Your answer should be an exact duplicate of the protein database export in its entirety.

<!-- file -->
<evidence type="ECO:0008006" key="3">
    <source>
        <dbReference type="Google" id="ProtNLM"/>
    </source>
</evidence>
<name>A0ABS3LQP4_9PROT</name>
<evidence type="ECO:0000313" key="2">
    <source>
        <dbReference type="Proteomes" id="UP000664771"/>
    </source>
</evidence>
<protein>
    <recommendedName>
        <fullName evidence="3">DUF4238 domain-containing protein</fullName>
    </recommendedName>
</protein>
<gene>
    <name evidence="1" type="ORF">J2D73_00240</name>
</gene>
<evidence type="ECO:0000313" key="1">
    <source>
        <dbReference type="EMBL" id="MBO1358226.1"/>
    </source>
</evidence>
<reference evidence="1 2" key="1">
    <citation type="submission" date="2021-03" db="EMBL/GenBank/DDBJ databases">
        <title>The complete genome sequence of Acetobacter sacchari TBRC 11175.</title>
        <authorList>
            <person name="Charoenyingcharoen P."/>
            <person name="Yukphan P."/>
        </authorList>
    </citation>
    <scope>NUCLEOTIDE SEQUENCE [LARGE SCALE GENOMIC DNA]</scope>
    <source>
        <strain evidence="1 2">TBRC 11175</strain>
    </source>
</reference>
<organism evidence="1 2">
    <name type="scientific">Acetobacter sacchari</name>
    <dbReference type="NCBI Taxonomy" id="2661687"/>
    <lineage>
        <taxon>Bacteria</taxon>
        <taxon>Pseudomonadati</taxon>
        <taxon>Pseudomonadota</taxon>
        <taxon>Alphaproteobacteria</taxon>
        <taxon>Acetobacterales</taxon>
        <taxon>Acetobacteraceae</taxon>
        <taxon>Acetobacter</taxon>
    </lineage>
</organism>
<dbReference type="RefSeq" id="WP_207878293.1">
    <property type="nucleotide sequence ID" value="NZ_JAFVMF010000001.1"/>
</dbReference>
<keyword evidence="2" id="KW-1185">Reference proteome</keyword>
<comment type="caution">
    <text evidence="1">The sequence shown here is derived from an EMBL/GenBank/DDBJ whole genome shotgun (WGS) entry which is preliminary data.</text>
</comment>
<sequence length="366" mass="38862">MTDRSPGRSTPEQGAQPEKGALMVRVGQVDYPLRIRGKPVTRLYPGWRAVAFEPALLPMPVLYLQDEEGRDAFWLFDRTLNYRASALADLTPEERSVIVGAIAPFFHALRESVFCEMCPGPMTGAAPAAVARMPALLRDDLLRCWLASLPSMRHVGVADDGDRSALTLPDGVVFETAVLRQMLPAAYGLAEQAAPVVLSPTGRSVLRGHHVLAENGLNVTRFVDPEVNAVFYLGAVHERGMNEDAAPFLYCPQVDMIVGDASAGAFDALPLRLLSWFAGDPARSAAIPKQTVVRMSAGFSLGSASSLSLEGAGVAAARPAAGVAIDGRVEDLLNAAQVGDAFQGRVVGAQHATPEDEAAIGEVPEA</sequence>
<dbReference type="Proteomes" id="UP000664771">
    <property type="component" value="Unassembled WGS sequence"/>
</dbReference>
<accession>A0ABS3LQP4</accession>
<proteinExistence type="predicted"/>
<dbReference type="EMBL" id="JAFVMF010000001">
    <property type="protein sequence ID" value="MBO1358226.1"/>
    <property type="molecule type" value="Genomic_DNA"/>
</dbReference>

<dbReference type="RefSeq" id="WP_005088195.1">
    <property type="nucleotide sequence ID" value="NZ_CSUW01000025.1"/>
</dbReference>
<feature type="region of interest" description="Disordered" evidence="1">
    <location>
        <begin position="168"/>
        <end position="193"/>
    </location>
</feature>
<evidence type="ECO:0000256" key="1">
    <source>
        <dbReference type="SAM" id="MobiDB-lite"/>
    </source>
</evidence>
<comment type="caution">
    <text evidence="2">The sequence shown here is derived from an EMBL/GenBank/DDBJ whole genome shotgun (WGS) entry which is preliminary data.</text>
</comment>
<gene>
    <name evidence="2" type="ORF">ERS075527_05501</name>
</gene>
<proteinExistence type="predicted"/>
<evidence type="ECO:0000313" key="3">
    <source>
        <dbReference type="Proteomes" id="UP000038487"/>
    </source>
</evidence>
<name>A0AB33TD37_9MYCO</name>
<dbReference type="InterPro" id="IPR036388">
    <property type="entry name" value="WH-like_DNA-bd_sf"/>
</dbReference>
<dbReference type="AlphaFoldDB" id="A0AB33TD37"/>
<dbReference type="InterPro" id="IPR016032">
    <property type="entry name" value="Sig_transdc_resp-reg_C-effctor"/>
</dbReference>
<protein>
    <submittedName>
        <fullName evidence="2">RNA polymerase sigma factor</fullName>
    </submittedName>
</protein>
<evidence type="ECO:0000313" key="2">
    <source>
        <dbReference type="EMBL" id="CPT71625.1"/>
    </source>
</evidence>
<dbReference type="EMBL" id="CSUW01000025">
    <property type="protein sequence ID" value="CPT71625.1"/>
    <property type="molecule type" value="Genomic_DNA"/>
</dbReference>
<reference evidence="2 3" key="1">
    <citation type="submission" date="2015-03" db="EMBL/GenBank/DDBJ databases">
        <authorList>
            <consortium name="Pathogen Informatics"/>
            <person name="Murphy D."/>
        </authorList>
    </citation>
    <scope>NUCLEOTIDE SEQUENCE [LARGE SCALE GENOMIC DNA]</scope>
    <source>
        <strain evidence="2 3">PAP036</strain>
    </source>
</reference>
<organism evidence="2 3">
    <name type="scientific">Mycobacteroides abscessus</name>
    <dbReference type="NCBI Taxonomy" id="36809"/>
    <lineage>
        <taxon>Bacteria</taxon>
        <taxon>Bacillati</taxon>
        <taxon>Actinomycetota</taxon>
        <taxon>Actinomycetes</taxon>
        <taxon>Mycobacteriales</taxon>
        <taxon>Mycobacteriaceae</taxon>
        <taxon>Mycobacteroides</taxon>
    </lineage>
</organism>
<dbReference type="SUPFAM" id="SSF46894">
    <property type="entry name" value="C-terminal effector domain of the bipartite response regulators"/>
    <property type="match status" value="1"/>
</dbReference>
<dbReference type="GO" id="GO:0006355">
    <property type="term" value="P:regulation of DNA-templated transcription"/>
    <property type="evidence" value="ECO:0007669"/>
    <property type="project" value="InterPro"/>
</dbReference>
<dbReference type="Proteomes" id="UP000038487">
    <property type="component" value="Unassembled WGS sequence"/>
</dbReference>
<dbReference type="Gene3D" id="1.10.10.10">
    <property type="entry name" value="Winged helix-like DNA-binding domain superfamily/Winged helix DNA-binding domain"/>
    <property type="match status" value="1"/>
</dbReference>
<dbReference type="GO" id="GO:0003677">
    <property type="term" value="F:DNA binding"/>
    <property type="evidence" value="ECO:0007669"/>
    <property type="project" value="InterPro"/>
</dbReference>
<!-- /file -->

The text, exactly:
<evidence type="ECO:0008006" key="3">
    <source>
        <dbReference type="Google" id="ProtNLM"/>
    </source>
</evidence>
<name>A0ABS3LQP4_9PROT</name>
<evidence type="ECO:0000313" key="2">
    <source>
        <dbReference type="Proteomes" id="UP000664771"/>
    </source>
</evidence>
<protein>
    <recommendedName>
        <fullName evidence="3">DUF4238 domain-containing protein</fullName>
    </recommendedName>
</protein>
<gene>
    <name evidence="1" type="ORF">J2D73_00240</name>
</gene>
<evidence type="ECO:0000313" key="1">
    <source>
        <dbReference type="EMBL" id="MBO1358226.1"/>
    </source>
</evidence>
<reference evidence="1 2" key="1">
    <citation type="submission" date="2021-03" db="EMBL/GenBank/DDBJ databases">
        <title>The complete genome sequence of Acetobacter sacchari TBRC 11175.</title>
        <authorList>
            <person name="Charoenyingcharoen P."/>
            <person name="Yukphan P."/>
        </authorList>
    </citation>
    <scope>NUCLEOTIDE SEQUENCE [LARGE SCALE GENOMIC DNA]</scope>
    <source>
        <strain evidence="1 2">TBRC 11175</strain>
    </source>
</reference>
<organism evidence="1 2">
    <name type="scientific">Acetobacter sacchari</name>
    <dbReference type="NCBI Taxonomy" id="2661687"/>
    <lineage>
        <taxon>Bacteria</taxon>
        <taxon>Pseudomonadati</taxon>
        <taxon>Pseudomonadota</taxon>
        <taxon>Alphaproteobacteria</taxon>
        <taxon>Acetobacterales</taxon>
        <taxon>Acetobacteraceae</taxon>
        <taxon>Acetobacter</taxon>
    </lineage>
</organism>
<dbReference type="RefSeq" id="WP_207878293.1">
    <property type="nucleotide sequence ID" value="NZ_JAFVMF010000001.1"/>
</dbReference>
<keyword evidence="2" id="KW-1185">Reference proteome</keyword>
<comment type="caution">
    <text evidence="1">The sequence shown here is derived from an EMBL/GenBank/DDBJ whole genome shotgun (WGS) entry which is preliminary data.</text>
</comment>
<sequence length="366" mass="38862">MTDRSPGRSTPEQGAQPEKGALMVRVGQVDYPLRIRGKPVTRLYPGWRAVAFEPALLPMPVLYLQDEEGRDAFWLFDRTLNYRASALADLTPEERSVIVGAIAPFFHALRESVFCEMCPGPMTGAAPAAVARMPALLRDDLLRCWLASLPSMRHVGVADDGDRSALTLPDGVVFETAVLRQMLPAAYGLAEQAAPVVLSPTGRSVLRGHHVLAENGLNVTRFVDPEVNAVFYLGAVHERGMNEDAAPFLYCPQVDMIVGDASAGAFDALPLRLLSWFAGDPARSAAIPKQTVVRMSAGFSLGSASSLSLEGAGVAAARPAAGVAIDGRVEDLLNAAQVGDAFQGRVVGAQHATPEDEAAIGEVPEA</sequence>
<dbReference type="Proteomes" id="UP000664771">
    <property type="component" value="Unassembled WGS sequence"/>
</dbReference>
<accession>A0ABS3LQP4</accession>
<proteinExistence type="predicted"/>
<dbReference type="EMBL" id="JAFVMF010000001">
    <property type="protein sequence ID" value="MBO1358226.1"/>
    <property type="molecule type" value="Genomic_DNA"/>
</dbReference>

<dbReference type="RefSeq" id="WP_005088195.1">
    <property type="nucleotide sequence ID" value="NZ_CSUW01000025.1"/>
</dbReference>
<feature type="region of interest" description="Disordered" evidence="1">
    <location>
        <begin position="168"/>
        <end position="193"/>
    </location>
</feature>
<evidence type="ECO:0000256" key="1">
    <source>
        <dbReference type="SAM" id="MobiDB-lite"/>
    </source>
</evidence>
<comment type="caution">
    <text evidence="2">The sequence shown here is derived from an EMBL/GenBank/DDBJ whole genome shotgun (WGS) entry which is preliminary data.</text>
</comment>
<gene>
    <name evidence="2" type="ORF">ERS075527_05501</name>
</gene>
<proteinExistence type="predicted"/>
<evidence type="ECO:0000313" key="3">
    <source>
        <dbReference type="Proteomes" id="UP000038487"/>
    </source>
</evidence>
<name>A0AB33TD37_9MYCO</name>
<dbReference type="InterPro" id="IPR036388">
    <property type="entry name" value="WH-like_DNA-bd_sf"/>
</dbReference>
<dbReference type="AlphaFoldDB" id="A0AB33TD37"/>
<dbReference type="InterPro" id="IPR016032">
    <property type="entry name" value="Sig_transdc_resp-reg_C-effctor"/>
</dbReference>
<protein>
    <submittedName>
        <fullName evidence="2">RNA polymerase sigma factor</fullName>
    </submittedName>
</protein>
<evidence type="ECO:0000313" key="2">
    <source>
        <dbReference type="EMBL" id="CPT71625.1"/>
    </source>
</evidence>
<dbReference type="EMBL" id="CSUW01000025">
    <property type="protein sequence ID" value="CPT71625.1"/>
    <property type="molecule type" value="Genomic_DNA"/>
</dbReference>
<reference evidence="2 3" key="1">
    <citation type="submission" date="2015-03" db="EMBL/GenBank/DDBJ databases">
        <authorList>
            <consortium name="Pathogen Informatics"/>
            <person name="Murphy D."/>
        </authorList>
    </citation>
    <scope>NUCLEOTIDE SEQUENCE [LARGE SCALE GENOMIC DNA]</scope>
    <source>
        <strain evidence="2 3">PAP036</strain>
    </source>
</reference>
<organism evidence="2 3">
    <name type="scientific">Mycobacteroides abscessus</name>
    <dbReference type="NCBI Taxonomy" id="36809"/>
    <lineage>
        <taxon>Bacteria</taxon>
        <taxon>Bacillati</taxon>
        <taxon>Actinomycetota</taxon>
        <taxon>Actinomycetes</taxon>
        <taxon>Mycobacteriales</taxon>
        <taxon>Mycobacteriaceae</taxon>
        <taxon>Mycobacteroides</taxon>
    </lineage>
</organism>
<dbReference type="SUPFAM" id="SSF46894">
    <property type="entry name" value="C-terminal effector domain of the bipartite response regulators"/>
    <property type="match status" value="1"/>
</dbReference>
<dbReference type="GO" id="GO:0006355">
    <property type="term" value="P:regulation of DNA-templated transcription"/>
    <property type="evidence" value="ECO:0007669"/>
    <property type="project" value="InterPro"/>
</dbReference>
<dbReference type="Proteomes" id="UP000038487">
    <property type="component" value="Unassembled WGS sequence"/>
</dbReference>
<dbReference type="Gene3D" id="1.10.10.10">
    <property type="entry name" value="Winged helix-like DNA-binding domain superfamily/Winged helix DNA-binding domain"/>
    <property type="match status" value="1"/>
</dbReference>
<dbReference type="GO" id="GO:0003677">
    <property type="term" value="F:DNA binding"/>
    <property type="evidence" value="ECO:0007669"/>
    <property type="project" value="InterPro"/>
</dbReference>